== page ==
One hundred years since the birth of Romanian pianist and composer Dinu Lipatti
20 December 2017
April 1, 2017, marked the 100th anniversary of the birth of the celebrated Romanian pianist and composer Dinu Lipatti, who died at the young age of 33 in 1950. Despite his premature death, Lipatti left a legacy of outstanding recordings of some of the major works of classical music, and is justly considered one of the greatest musicians of the twentieth century.
Lipatti was born into a musical family of upper-middle-class Greek origin in the Romanian capital of Bucharest. The wealth of his parents, and their connections with Romania’s leading artists and musicians of the inter-war period, provided additional opportunities for Lipatti to realize his musical talent.
His father, a jurist and diplomat, was a talented amateur violinist acquainted with Romania’s best-known composer of that time, George Enescu, who would become Dinu’s godfather. Lipatti’s mother studied natural sciences and literature at the university.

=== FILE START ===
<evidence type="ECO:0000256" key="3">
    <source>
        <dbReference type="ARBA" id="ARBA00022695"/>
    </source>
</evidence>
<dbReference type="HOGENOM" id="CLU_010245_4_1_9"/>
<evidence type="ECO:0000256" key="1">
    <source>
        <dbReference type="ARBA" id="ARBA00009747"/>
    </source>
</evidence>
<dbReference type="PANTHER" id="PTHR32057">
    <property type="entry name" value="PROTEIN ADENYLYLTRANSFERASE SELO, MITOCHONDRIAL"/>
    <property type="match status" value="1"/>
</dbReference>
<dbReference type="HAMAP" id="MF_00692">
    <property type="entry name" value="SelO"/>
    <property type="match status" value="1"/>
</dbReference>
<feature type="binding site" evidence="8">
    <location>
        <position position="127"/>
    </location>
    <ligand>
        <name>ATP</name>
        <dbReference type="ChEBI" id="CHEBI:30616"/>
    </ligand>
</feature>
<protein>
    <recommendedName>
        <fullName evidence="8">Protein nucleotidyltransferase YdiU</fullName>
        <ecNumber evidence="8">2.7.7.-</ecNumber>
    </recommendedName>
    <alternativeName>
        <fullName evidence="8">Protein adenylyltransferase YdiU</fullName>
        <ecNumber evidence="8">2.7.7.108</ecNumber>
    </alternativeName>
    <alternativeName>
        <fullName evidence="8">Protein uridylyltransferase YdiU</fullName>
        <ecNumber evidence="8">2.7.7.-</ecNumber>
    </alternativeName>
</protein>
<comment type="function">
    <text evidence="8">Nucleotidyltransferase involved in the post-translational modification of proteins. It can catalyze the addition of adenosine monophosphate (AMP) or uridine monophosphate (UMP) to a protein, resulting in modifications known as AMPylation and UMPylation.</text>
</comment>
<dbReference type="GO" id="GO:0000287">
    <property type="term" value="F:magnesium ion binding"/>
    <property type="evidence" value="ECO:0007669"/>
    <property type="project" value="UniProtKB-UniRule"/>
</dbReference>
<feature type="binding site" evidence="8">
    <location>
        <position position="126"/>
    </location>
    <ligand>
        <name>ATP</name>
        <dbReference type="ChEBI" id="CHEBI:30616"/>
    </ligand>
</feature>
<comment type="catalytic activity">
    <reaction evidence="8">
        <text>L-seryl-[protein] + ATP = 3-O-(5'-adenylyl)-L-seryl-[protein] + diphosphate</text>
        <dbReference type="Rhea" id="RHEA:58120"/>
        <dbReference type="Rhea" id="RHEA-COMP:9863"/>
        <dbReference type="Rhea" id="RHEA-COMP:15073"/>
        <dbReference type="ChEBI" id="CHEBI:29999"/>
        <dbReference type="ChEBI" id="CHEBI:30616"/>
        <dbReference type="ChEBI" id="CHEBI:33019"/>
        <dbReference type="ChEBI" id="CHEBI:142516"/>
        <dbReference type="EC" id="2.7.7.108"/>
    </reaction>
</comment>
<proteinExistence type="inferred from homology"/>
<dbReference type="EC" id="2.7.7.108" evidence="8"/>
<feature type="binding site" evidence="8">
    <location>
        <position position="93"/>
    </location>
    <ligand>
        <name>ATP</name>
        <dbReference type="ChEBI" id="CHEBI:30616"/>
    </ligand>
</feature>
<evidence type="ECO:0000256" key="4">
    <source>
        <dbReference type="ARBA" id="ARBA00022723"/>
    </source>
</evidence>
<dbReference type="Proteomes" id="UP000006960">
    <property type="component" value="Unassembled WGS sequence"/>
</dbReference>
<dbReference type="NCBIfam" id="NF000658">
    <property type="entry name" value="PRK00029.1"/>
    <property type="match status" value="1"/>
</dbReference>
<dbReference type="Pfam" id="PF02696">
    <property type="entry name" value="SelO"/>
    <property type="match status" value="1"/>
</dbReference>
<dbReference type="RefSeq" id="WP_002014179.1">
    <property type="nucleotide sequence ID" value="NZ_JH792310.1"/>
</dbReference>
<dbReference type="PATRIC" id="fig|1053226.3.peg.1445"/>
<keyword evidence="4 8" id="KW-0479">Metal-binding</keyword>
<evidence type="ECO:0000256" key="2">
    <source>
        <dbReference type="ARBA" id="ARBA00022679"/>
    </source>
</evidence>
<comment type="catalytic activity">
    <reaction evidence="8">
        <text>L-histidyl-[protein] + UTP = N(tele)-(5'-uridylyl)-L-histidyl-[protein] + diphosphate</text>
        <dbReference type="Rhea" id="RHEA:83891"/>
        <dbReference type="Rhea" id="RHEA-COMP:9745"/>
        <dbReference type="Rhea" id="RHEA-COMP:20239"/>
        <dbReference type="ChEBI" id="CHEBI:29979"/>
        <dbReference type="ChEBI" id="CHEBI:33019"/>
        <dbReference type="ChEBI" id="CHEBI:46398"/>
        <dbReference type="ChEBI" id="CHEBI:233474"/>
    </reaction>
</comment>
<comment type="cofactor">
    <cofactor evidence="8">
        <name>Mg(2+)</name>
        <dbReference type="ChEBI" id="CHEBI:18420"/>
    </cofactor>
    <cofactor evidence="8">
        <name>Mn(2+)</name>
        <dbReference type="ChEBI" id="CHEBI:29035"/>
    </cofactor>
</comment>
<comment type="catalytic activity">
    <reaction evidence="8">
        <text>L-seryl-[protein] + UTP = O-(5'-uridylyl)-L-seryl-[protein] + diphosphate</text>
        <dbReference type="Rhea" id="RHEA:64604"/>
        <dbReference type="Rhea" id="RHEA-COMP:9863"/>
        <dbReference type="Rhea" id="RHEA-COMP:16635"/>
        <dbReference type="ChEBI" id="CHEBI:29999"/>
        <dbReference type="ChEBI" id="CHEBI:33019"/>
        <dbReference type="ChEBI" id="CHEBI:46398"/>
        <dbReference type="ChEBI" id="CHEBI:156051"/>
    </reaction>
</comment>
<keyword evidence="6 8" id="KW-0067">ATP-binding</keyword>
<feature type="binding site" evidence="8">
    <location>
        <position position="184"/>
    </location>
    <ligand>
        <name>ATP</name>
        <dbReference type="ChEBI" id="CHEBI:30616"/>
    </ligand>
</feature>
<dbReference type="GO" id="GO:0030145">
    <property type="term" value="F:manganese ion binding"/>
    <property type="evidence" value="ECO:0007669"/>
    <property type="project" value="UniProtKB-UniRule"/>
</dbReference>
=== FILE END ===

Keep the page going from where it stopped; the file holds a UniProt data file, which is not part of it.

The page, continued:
Dinu Lipatti made his first public musical appearance at the tender age of four. He went on to study under composer Mihail Jora (until 1928), reputedly one of the best teachers in Romania at that time. Lipatti also started composing and received early recognition for a piano sonata and violin sonata in 1932 and 1933.
In 1933, he participated in an international piano competition in Vienna. In 1934, Lipatti moved to Paris. The city was at this point one of Europe’s musical centers, a status temporarily elevated due to the rise of the Nazis. Hitler’s coming to power in 1933 drove many of Germany’s most outstanding musical, intellectual and artistic figures into exile, with many of them initially fleeing to France.